He exhales, I raise a brow, he swallows the air, he gives another 20.

“And for coffee.”

He hands me another 5 euro bill.

I go to the children’s room.

“Get up, goddamit, we’re going to be late.”

“I don’t want to go to school!”, the little one.

“You don’t go to school. Now get up, both of you.”


Half an hour later, the baby under the pit, the eldest by hand, both eating chocolate. First stop: Pet Shop.

“Hello, I want a dog leash, please.”

“Ok, what kind of dog?”

“Oh, I don’t know.”

“You… don’t know what kind of dog you have?”

“I don’t have a dog.”


We look at each other. I’m tapping my foot on the floor, I raise my brow. My hair’s a mess. I didn’t even put proper clothes to leave the house. I’m guessing I look like a lunatic and that’s my point. He smiles, I smile.

“Okay”, he says. “Let’s say, that you have a dog. So, if we supposedly say that you have a dog, what kind of dog would it be? For example, a big one, or a smaller one?”

I look at my son. He looks at me looking at my son.

“Around 6 years old”, I say.

We look at each other for another little while. I know that he dies to call somewhere that someone will wrap me around a white shirt.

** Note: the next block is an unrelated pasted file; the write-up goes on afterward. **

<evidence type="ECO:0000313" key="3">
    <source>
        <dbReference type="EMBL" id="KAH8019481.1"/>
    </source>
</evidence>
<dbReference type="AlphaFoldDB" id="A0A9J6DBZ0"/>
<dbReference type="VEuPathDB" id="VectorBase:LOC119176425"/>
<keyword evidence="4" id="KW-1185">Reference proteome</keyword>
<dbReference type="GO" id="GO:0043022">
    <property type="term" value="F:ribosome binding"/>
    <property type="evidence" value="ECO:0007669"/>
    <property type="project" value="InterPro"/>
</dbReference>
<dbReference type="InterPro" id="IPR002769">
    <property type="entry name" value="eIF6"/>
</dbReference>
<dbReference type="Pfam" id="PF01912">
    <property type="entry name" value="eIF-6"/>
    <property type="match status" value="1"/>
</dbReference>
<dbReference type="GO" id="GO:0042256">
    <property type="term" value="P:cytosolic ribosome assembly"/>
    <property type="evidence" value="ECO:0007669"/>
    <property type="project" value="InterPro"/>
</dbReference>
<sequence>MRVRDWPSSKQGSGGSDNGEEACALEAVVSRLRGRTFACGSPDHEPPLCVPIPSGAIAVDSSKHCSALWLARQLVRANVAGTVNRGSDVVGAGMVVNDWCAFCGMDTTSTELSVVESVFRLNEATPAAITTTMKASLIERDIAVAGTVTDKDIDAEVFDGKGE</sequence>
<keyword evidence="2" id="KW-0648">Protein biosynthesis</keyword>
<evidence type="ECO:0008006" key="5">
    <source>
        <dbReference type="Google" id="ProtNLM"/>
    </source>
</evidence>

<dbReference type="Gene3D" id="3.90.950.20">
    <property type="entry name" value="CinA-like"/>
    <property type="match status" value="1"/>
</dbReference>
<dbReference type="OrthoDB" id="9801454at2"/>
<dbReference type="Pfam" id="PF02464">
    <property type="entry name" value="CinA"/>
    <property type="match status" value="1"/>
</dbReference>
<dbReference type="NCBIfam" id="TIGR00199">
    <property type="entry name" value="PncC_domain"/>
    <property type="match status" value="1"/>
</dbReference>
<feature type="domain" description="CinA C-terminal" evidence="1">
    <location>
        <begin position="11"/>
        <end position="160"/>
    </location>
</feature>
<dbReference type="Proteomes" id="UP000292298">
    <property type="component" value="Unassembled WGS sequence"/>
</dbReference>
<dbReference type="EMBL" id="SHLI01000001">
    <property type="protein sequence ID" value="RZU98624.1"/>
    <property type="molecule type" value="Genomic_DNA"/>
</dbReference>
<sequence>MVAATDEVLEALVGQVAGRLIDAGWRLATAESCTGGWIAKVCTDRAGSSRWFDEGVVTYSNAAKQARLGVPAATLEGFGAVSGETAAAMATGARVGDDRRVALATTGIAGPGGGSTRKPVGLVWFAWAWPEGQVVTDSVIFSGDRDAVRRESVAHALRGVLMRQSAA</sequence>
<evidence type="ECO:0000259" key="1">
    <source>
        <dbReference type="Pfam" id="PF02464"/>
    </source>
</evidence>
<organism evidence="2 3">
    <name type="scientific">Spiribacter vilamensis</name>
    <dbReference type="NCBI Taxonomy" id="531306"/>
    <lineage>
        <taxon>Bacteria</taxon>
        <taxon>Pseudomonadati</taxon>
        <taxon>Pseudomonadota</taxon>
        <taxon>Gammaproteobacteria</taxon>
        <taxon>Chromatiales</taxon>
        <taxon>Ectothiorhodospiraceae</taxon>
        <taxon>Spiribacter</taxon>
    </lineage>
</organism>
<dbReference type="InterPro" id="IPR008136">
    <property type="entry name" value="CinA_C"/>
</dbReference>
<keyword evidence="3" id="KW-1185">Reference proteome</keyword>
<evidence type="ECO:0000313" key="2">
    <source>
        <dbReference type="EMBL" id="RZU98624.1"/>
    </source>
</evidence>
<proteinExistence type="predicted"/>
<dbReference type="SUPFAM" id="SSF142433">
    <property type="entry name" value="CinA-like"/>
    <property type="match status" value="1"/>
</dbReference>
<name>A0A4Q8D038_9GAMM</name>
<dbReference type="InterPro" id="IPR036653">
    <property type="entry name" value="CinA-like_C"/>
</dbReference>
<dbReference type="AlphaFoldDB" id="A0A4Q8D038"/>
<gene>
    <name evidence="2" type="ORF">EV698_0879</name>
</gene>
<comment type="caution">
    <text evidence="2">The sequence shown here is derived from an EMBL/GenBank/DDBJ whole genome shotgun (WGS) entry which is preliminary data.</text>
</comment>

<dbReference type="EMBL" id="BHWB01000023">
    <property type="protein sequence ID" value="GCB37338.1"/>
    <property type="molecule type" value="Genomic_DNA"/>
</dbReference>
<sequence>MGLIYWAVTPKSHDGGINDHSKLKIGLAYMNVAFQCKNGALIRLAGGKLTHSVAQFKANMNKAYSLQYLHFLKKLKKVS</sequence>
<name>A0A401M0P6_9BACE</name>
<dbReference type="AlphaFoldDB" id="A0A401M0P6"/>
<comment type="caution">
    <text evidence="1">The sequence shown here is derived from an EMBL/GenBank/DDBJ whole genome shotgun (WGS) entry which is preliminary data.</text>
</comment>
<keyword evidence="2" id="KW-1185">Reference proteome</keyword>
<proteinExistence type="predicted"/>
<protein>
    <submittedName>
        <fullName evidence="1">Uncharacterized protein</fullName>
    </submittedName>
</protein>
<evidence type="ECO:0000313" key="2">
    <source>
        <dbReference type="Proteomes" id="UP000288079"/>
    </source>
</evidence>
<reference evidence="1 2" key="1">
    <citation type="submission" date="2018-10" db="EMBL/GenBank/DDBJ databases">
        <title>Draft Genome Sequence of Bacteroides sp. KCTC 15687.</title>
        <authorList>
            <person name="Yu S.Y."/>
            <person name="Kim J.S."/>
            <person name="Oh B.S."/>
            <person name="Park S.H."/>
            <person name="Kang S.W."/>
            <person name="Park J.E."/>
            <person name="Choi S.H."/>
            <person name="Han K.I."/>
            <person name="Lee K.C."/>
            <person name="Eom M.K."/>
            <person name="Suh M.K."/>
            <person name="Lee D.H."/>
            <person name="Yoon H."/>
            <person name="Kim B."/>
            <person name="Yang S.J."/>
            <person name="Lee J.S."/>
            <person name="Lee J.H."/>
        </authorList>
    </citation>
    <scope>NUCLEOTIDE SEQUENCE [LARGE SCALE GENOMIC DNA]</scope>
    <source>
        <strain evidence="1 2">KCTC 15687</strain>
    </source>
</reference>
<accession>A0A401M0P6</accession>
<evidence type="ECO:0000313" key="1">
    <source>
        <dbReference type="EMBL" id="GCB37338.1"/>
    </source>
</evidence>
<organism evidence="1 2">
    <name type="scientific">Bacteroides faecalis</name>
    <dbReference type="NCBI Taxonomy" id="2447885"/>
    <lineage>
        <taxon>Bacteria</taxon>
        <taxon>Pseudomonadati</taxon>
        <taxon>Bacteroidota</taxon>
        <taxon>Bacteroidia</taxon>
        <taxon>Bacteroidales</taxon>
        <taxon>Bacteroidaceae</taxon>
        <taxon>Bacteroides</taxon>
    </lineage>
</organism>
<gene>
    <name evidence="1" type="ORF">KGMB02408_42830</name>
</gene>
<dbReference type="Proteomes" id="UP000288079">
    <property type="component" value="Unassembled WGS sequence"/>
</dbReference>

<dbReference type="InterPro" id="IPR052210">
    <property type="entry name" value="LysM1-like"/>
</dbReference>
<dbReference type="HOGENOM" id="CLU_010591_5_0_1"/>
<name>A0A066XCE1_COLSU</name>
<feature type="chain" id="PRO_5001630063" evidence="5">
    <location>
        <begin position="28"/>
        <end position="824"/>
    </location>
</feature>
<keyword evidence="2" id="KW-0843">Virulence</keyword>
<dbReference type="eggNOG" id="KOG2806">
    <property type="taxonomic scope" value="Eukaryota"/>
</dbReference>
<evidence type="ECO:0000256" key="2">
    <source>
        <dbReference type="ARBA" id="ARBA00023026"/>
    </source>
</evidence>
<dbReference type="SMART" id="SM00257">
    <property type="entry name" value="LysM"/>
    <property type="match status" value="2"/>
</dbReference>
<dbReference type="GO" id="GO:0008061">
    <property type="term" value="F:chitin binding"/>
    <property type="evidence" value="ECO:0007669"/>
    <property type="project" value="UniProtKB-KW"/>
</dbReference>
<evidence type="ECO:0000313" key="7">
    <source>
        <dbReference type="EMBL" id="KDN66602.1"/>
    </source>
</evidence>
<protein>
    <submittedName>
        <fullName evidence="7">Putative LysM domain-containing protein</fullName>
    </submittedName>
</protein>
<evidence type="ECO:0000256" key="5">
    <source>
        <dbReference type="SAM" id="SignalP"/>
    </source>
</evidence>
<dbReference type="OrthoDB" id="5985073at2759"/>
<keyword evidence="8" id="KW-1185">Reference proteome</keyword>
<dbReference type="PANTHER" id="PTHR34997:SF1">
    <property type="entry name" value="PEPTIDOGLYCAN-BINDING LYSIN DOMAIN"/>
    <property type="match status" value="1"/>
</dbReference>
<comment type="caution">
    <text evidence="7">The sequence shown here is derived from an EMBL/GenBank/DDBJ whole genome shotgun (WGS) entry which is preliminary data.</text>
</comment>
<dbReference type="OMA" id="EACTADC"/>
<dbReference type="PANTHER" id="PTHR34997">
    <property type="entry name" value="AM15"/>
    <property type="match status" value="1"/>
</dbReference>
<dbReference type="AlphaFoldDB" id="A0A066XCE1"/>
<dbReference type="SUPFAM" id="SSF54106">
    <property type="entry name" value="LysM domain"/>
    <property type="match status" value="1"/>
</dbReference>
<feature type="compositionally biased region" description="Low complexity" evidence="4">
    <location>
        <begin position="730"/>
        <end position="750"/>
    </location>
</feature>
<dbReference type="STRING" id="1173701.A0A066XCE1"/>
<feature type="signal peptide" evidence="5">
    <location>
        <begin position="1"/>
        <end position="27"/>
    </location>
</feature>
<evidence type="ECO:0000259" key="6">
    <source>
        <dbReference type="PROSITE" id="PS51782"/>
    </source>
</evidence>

“Not too big, not too small”, I say this time.

He gets me the leash, I pay, I leave. I look over my shoulder and I see him picking up the phone. I send a deadly look, he drops the phone, he whistles to the parrot.


Next stop: This and That - Phone company.

We stand outside, I get the leash from my purse.

“Put it on”, I ask my eldest.

“What for?”

“You’re pretending to be a pit-bull.”

“Do I have to bark, too?”

“And bite, if you have to.”

He laughs and puts the leash under his armpits. The baby still under my armpit, the sugar started affecting both of their nervous systems by now. The baby keeps twisting and pushing and screaming put me down, put me down, I wanna walk, put me down! The eldest grunts and tries to bark, EVERYONE’S staring but I don’t give a damn. I’m going to pay that damn bill and they’re going to get me back my internet.